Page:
City hires company to manage downtown property
After some debate over who should manage a city-owned building downtown and the parking associated with the property, Milford aldermen voted Monday night to hire a management company to oversee the property and collect parking fees.
The city bought the downtown property near the train station that houses Corner Convenience and other shops, plus adjacent land, in October, using $5 million in state funds.
The ultimate plan is to have an anchor store in the space, plus added parking, and possibly a parking garage.
But all that will wait until the current shops have reached the end of their lease agreements, which Mayor Ben Blake said the city has every intention of honoring, and until there is a solid development plan. For now, the city attorney’s office and finance department have been collecting the payments from tenants at the site, plus parking fees that commuters pay to park on the property.
Blake said the property generates $300,000 a year between rents and parking fees.
After debate, the aldermen voted to enter into a contract with Parry Real Estate Services of Broad Street at a cost of $1,250 per month. The contract runs through Dec. 31, 2017, with the option to renew for an additional year and up to five years. The company will manage the parking lot, oversee landscaping, snow removal and maintenance, take care of repairs inside the building and help the city collect any past due rents.
Several Republicans wanted to know why the city should pay someone to manage the property. Alderman Raymond Vitali argued that between the public works department, finance and other city departments the city ought to be able to manage the site.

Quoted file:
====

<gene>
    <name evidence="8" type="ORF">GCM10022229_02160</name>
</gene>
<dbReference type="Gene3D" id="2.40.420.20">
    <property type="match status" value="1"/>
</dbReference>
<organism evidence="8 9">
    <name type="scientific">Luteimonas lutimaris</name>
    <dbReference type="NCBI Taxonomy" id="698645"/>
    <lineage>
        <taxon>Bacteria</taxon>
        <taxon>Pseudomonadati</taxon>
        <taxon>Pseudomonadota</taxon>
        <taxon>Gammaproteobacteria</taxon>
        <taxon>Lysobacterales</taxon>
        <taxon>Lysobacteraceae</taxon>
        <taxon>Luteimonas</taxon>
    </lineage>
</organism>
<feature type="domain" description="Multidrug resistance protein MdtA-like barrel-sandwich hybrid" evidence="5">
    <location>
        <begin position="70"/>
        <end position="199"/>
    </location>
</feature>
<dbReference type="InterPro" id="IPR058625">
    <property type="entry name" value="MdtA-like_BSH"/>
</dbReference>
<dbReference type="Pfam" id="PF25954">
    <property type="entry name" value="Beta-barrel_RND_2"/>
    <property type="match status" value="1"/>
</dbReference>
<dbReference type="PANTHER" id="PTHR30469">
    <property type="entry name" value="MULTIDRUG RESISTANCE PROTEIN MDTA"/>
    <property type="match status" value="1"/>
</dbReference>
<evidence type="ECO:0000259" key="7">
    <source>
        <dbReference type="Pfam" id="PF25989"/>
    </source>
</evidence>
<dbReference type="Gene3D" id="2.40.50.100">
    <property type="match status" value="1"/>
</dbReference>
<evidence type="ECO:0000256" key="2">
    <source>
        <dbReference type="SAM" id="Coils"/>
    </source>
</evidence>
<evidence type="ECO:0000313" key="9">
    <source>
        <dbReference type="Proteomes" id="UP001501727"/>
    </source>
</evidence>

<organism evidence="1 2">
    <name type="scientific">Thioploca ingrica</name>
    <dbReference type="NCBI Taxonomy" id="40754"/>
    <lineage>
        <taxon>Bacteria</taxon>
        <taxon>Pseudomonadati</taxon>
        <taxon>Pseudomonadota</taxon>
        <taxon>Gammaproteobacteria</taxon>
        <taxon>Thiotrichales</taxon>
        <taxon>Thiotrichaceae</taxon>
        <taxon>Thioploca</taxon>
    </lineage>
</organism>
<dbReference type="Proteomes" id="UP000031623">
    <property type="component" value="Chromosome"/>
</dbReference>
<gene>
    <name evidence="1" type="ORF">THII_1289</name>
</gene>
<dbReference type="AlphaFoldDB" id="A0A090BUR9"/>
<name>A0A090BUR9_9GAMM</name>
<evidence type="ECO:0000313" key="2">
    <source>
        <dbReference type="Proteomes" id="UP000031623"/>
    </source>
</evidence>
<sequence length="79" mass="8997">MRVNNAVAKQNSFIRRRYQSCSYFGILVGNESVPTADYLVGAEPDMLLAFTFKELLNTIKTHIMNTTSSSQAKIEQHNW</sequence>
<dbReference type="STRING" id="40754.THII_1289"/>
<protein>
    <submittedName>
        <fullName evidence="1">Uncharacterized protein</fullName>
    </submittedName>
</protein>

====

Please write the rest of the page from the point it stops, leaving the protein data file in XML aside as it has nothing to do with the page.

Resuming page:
“I think it behooves us to continue the process and keep it in the city,” Vitali said.
Blake responded that the management company will probably be needed for two years, until the leases are up. “We don’t have the skills to manage parking and collection of checks, maintenance of the facility and everything that goes with managing a building that brings in $300,000 a year,” Blake said.
He said so far no Milford tax dollars have been spent on the parcel, and that costs associated with running the property have come from the rents and parking fees. If the city hired someone or paid overtime to manage the property, that would become a taxpayer expense, Blake said.
Alderman Anthony Giannattasio asked why the city couldn’t pay itself to do the work.
But Blake insisted that the city is not skilled at this kind of property management.
After discussion, the motion to hire the company passed by a vote of 10-4.
Blake said the work on the property, including demolition of a building there, has created 75 to 80 new parking spaces that will be ready in a couple of weeks. Altogether, when the project is done, he expects there will be 400 additional parking spaces, with some of those allocated for commuters.
Commuters pay $7 a day; $25 a week or $80 a month for parking.
Continued study will determine if there is a parking garage built on the property, but Blake said it will not be a high rise of any kind. He has described a parking garage that may be two levels, with the top level no higher than the current grade of the land.